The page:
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  • Writer's pictureCarrie Specht

The Empire Strikes Back: Review

The sequel to the acclaimed Star Wars, which was released in 1977, The Empire Strikes Back manages to captivate hearts, young and old, across a variety of audiences. Empire brings a new feel to the franchise that no other movie in it can replicate thus far. Empire doesn’t need constant high paced action, with corny effects to lure the audience in. It uses unique storytelling, that doesn’t drag the film along, but also does not move too quickly.

When I first gave the film a try, I didn’t know what to expect. I had only seen the film that preceded it, and no other context was given. As your typical five year old child, it captivated me instantly with the iconic “STAR WARS” intro, followed by the opening crawl. As it faded with the music, I was overcome with what can only be described as pure, raw amazement. The opening shot of the Imperial Star Destroyer looming overhead put me much closer to the television screen. The establishing shot of the planet shows exactly what needs to be shown. We see a planet covered with nothing but ice. Immediately after, we are reintroduced to Luke Skywalker, Darth Vader and the rest of the galaxy, as the Empire is searching for the Rebel Alliance and for Luke Skywalker himself, following the destruction of the “Death Star”.

Mark Hamill and Harrison Ford’s characters begin the film with the first exchange of dialogue. From the first line, we are given thee two who, originally didn’t see eye to eye, and now are like brothers. We are also reintroduced with Carrie Fisher’s character, Princess Leia. From the get go, it is implied that Solo and the Princess share a connection, and the tension between them is ever so present. Irvin Kirshner and George Lucas execute this love story so well. It isn’t overly cliche’ where they are embracing every five minutes. I felt as if they were real people, with real emotions, because they aren’t just lovey-dovey every shot. They have issues with each other, they argue over matters, and Leia points out annoyances she has with Solo. This builds ever so much in the movie, while not taking the main story of of Skywalker. Skywalker begins his hero’s journey, to begin his Jedi training, as guided by the spirit of his former mentor, Ben Kenobi.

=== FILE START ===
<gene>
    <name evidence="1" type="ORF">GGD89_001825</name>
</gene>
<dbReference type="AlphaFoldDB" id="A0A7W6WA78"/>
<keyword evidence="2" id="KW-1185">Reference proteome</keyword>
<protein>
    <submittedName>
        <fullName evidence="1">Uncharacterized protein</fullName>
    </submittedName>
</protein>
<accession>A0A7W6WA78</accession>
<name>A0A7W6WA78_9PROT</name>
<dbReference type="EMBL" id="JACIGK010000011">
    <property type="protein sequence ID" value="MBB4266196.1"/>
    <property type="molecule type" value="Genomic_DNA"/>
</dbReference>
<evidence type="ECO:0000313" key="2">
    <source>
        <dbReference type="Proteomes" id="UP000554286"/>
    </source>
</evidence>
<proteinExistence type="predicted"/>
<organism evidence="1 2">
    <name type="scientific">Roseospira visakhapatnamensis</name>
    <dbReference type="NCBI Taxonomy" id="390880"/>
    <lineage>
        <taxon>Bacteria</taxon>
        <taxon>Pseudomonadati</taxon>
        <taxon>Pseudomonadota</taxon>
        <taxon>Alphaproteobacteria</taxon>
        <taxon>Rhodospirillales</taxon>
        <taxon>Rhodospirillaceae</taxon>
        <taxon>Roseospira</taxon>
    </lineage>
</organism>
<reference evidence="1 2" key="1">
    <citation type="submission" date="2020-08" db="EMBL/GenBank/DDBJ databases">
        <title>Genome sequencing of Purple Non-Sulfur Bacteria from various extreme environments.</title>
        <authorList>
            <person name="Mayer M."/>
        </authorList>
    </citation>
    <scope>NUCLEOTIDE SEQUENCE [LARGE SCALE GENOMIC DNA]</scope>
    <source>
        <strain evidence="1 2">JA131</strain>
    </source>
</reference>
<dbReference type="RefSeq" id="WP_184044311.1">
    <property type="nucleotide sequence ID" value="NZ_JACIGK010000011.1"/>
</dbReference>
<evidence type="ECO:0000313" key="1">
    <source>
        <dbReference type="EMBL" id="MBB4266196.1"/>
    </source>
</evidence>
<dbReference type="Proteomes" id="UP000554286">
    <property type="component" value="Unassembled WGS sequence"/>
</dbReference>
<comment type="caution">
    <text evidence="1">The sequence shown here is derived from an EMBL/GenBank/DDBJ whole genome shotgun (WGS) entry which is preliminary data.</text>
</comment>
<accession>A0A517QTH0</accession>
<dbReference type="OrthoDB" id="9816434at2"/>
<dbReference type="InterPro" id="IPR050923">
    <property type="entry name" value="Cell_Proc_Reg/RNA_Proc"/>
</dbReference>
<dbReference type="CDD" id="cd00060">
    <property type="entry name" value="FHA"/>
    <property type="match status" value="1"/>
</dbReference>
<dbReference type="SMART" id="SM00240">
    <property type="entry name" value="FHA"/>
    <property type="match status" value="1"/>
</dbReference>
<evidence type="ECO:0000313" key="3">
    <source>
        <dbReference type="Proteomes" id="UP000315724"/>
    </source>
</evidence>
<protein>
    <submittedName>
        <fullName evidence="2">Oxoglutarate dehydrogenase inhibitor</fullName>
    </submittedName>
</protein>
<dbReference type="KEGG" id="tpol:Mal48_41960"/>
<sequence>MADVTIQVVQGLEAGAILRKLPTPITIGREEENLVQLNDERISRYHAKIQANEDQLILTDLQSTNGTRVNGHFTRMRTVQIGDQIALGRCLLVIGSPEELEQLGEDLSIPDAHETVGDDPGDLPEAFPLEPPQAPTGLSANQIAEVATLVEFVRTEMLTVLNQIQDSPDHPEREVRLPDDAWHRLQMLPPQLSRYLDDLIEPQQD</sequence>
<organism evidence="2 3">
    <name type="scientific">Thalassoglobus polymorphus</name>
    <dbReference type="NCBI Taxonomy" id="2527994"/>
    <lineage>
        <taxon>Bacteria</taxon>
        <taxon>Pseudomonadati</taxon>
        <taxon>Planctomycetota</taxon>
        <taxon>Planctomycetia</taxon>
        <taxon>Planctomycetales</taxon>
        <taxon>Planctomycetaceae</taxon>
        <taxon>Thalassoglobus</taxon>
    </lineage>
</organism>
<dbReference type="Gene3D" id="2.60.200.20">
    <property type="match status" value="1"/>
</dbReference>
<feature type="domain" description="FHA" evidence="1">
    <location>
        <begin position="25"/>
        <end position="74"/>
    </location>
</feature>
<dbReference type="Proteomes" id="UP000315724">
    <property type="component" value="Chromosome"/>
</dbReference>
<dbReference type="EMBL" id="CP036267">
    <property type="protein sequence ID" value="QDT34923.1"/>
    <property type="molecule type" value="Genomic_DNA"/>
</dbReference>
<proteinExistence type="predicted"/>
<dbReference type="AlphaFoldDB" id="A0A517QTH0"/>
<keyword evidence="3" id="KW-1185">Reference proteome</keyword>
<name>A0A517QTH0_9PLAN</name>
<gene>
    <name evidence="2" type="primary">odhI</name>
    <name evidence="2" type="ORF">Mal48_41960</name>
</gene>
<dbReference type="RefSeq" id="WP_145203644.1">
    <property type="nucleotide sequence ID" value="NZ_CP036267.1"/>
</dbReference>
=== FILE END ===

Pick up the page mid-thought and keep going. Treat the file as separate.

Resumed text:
Throughout, we are shifted back and forth between the struggles of Luke, trying to overcome his ignorance and save his friends from danger, while Leia and Solo attempt to escape said danger. The rising stakes cause the viewer to agree with Luke in him wanting to leave to save his friends, but also disagree, because they know that it is a trap, set by Vader. Vader’s character is expanded upon so much more in Empire as shown by his own personal issues with Luke. James Earl Jones delivers so much to the audience through his intoxicating voice. Dominance, power and pure brute strength.

Before Solo is frozen, he shares a final kiss with the Princess. She tells him that she loves him. Here, we all expected something like an “I love you too”. But Harrison Ford, ad libbed the line and responded with, “I know”. This line has become very famous as one of the most famous ad libbed lines in cinema. This in my opinion, fit Solo’s smuggler character much better than the cliche’ “I love you”. Solo is frozen, and there is a slight moment, where Leia is staring at the capsule, afraid, but clearly sad. I shared these same feelings. Sadness, but, also fear, as we didn’t know if he survived, as it was stated that carbon freezing usually would kill. Until Lando revealed that he was alive, we all were on the edge, wondering if he was alive or not.